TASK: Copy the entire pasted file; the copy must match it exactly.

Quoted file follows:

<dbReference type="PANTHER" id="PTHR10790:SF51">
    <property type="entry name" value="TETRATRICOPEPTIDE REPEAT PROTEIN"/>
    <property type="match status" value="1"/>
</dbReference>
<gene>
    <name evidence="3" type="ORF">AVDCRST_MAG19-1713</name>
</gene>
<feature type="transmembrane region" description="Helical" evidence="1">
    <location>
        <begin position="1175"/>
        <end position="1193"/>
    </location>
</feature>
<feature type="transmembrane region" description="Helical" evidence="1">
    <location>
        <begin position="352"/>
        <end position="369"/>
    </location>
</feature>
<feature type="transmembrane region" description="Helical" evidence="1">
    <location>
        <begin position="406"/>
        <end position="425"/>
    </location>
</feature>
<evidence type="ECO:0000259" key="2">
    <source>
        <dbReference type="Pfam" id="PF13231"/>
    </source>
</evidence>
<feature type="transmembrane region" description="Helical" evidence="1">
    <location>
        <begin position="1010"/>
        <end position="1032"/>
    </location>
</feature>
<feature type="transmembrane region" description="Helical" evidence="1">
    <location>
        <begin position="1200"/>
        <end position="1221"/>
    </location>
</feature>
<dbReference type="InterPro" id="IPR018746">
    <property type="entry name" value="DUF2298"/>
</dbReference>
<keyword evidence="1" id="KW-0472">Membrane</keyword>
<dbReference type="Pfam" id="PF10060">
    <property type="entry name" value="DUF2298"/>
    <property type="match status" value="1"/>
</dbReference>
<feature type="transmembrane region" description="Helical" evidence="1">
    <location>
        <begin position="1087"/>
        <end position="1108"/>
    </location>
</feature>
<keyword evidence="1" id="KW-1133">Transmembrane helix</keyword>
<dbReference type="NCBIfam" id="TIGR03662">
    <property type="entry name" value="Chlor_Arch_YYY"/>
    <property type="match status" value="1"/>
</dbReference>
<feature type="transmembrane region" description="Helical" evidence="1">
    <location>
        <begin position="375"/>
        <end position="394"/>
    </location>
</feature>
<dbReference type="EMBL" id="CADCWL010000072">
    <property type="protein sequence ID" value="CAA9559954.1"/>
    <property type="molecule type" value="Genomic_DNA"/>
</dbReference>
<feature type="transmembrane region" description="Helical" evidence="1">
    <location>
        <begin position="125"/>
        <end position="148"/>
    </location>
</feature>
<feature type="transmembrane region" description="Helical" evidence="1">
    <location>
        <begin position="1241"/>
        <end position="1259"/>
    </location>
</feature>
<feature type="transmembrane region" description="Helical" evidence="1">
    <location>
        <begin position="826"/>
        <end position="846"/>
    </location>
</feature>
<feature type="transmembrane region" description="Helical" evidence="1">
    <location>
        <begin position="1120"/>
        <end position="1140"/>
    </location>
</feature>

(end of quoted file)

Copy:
<dbReference type="PANTHER" id="PTHR10790:SF51">
    <property type="entry name" value="TETRATRICOPEPTIDE REPEAT PROTEIN"/>
    <property type="match status" value="1"/>
</dbReference>
<gene>
    <name evidence="3" type="ORF">AVDCRST_MAG19-1713</name>
</gene>
<feature type="transmembrane region" description="Helical" evidence="1">
    <location>
        <begin position="1175"/>
        <end position="1193"/>
    </location>
</feature>
<feature type="transmembrane region" description="Helical" evidence="1">
    <location>
        <begin position="352"/>
        <end position="369"/>
    </location>
</feature>
<feature type="transmembrane region" description="Helical" evidence="1">
    <location>
        <begin position="406"/>
        <end position="425"/>
    </location>
</feature>
<evidence type="ECO:0000259" key="2">
    <source>
        <dbReference type="Pfam" id="PF13231"/>
    </source>
</evidence>
<feature type="transmembrane region" description="Helical" evidence="1">
    <location>
        <begin position="1010"/>
        <end position="1032"/>
    </location>
</feature>
<feature type="transmembrane region" description="Helical" evidence="1">
    <location>
        <begin position="1200"/>
        <end position="1221"/>
    </location>
</feature>
<dbReference type="InterPro" id="IPR018746">
    <property type="entry name" value="DUF2298"/>
</dbReference>
<keyword evidence="1" id="KW-0472">Membrane</keyword>
<dbReference type="Pfam" id="PF10060">
    <property type="entry name" value="DUF2298"/>
    <property type="match status" value="1"/>
</dbReference>
<feature type="transmembrane region" description="Helical" evidence="1">
    <location>
        <begin position="1087"/>
        <end position="1108"/>
    </location>
</feature>
<keyword evidence="1" id="KW-1133">Transmembrane helix</keyword>
<dbReference type="NCBIfam" id="TIGR03662">
    <property type="entry name" value="Chlor_Arch_YYY"/>
    <property type="match status" value="1"/>
</dbReference>
<feature type="transmembrane region" description="Helical" evidence="1">
    <location>
        <begin position="375"/>
        <end position="394"/>
    </location>
</feature>
<dbReference type="EMBL" id="CADCWL010000072">
    <property type="protein sequence ID" value="CAA9559954.1"/>
    <property type="molecule type" value="Genomic_DNA"/>
</dbReference>
<feature type="transmembrane region" description="Helical" evidence="1">
    <location>
        <begin position="125"/>
        <end position="148"/>
    </location>
</feature>
<feature type="transmembrane region" description="Helical" evidence="1">
    <location>
        <begin position="1241"/>
        <end position="1259"/>
    </location>
</feature>
<feature type="transmembrane region" description="Helical" evidence="1">
    <location>
        <begin position="826"/>
        <end position="846"/>
    </location>
</feature>
<feature type="transmembrane region" description="Helical" evidence="1">
    <location>
        <begin position="1120"/>
        <end position="1140"/>
    </location>
</feature>